According to the European Gaming & Betting Association (EGBA), the iGaming market saw €22.2 billion ($24.8 billion) in online gambling gross gaming revenue (GGR), up from $22.34 billion a year prior. Of the members of the organization, which include bet365, Betsson Group, GVC Holdings PLC, Kindred Group PLC, MRG and ZEAL Network, these reported 16.5 million active users that led to $6.04 billion in GGR. This was 24% of the EU iGaming GGR total and was shared between the members’ operations in 20 EU countries.
Of all the regions under the EU umbrella, the U.K. online gaming market was the most lucrative. It accounted for 34.2% of the market and, at the end of last year, had a market value of $8.15 billion when measured by GGR.
Offline gambling still is king, but the trend is definitely shifting. Last year saw the offline gambling market take in $82.09 billion, which was 76.8% of all the activity. However, it is also 4% less than it was a year earlier.
Not surprisingly, sports wagers led the way for all gambling activity in the EU. The EGBA explains, “Sports betting was the most popular online gambling activity with 42.5% of the total EU market share (worth [$10.5 billion GGR], followed by casino games at 32.4% [$8.04 billion GGR], lottery at 12.6% [$3.12 billion GGR], poker at 5% [$1.22 billion GGR], bingo at 4.3% [$1.11 billion GGR], and other games with a 3.2% market share [$781.9 million GGR].”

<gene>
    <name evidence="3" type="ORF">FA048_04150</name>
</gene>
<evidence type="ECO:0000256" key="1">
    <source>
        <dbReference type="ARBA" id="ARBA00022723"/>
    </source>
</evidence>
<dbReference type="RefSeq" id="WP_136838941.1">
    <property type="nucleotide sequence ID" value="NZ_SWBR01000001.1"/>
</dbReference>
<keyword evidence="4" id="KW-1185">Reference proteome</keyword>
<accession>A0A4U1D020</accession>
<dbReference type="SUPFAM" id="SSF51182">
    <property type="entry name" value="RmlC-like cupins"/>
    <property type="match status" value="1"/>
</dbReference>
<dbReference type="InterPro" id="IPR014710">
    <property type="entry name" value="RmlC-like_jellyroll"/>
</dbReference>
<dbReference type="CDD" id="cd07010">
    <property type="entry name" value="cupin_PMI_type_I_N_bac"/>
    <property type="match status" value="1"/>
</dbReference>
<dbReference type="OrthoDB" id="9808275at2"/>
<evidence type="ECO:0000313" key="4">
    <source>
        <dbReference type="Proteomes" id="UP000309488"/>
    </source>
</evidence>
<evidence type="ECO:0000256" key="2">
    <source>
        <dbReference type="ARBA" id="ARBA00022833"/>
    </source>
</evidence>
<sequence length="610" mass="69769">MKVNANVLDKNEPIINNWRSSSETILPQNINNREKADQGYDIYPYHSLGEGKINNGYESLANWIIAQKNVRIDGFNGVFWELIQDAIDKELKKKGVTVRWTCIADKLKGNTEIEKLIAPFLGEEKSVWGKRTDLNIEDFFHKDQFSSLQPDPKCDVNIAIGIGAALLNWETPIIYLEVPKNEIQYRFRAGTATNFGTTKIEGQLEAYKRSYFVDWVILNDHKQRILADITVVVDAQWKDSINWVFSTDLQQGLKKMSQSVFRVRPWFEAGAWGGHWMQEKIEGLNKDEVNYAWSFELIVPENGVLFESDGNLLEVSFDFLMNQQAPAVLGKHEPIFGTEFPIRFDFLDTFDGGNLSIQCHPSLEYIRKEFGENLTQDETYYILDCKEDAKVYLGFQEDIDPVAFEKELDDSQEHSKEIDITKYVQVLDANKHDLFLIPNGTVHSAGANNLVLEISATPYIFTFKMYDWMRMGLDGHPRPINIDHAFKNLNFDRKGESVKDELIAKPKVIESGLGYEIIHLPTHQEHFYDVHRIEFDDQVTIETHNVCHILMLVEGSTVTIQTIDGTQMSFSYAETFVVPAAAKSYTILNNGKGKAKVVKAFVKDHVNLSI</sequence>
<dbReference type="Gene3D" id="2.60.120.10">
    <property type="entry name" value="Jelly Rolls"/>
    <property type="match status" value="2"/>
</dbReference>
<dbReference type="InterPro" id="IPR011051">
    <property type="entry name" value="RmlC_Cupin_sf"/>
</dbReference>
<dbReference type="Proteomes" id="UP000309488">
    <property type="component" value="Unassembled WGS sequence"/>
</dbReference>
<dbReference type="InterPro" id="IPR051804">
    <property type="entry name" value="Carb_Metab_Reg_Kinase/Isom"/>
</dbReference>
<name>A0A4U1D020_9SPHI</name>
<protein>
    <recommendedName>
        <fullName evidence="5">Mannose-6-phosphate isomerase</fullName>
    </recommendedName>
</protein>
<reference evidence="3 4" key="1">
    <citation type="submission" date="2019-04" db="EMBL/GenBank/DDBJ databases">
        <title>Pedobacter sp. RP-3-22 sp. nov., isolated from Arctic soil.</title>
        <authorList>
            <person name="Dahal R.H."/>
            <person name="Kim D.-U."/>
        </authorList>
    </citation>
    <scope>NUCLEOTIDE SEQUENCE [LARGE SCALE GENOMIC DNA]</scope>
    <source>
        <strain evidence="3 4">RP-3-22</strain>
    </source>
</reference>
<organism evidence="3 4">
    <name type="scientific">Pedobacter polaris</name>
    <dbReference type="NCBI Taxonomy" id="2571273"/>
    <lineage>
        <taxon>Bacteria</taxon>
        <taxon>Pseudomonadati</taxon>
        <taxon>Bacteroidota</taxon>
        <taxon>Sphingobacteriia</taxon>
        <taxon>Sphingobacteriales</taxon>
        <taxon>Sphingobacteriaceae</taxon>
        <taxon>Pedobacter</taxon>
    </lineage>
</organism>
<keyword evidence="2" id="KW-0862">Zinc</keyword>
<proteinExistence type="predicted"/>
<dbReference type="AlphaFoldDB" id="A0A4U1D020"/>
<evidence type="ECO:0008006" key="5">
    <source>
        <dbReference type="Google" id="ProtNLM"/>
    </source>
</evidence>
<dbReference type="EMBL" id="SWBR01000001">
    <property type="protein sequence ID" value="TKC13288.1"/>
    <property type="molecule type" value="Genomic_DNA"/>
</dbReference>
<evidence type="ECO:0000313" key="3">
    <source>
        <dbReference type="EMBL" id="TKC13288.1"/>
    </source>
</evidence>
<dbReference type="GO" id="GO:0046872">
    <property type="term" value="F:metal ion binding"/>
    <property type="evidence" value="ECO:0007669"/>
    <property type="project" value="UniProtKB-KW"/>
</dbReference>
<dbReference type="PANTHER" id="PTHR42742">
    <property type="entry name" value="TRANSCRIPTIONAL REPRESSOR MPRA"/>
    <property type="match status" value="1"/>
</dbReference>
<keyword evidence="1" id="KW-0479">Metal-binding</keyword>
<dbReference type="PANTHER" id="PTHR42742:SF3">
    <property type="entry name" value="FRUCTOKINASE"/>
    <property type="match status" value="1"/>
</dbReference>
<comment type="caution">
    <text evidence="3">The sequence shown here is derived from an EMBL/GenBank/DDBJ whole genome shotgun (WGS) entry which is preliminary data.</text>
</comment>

When it comes to gamblers’ preferences for placing bets, computers are currently winning over devices such as smartphones and tablets. Desktop computers controlled 57% of online bets last year, while the mobile devices controlled 43%. However, this is a stark contrast to just a year earlier, when mobile saw penetration of 39% of the market. This shift is expected to continue across the EU, and also in other jurisdictions across the globe.
Maarten Haijer, the EGBA’s General Secretary, asserts, “Europe’s online gambling market continues to show a strong demand-driven growth and a switch to mobile devices. But its increased popularity reinforces the need for more consistent and strong consumer protections and industry standards across all EU countries. The current situation of diverging and sometimes conflicting regulations in EU countries is detrimental to consumers, authorities and operators alike.”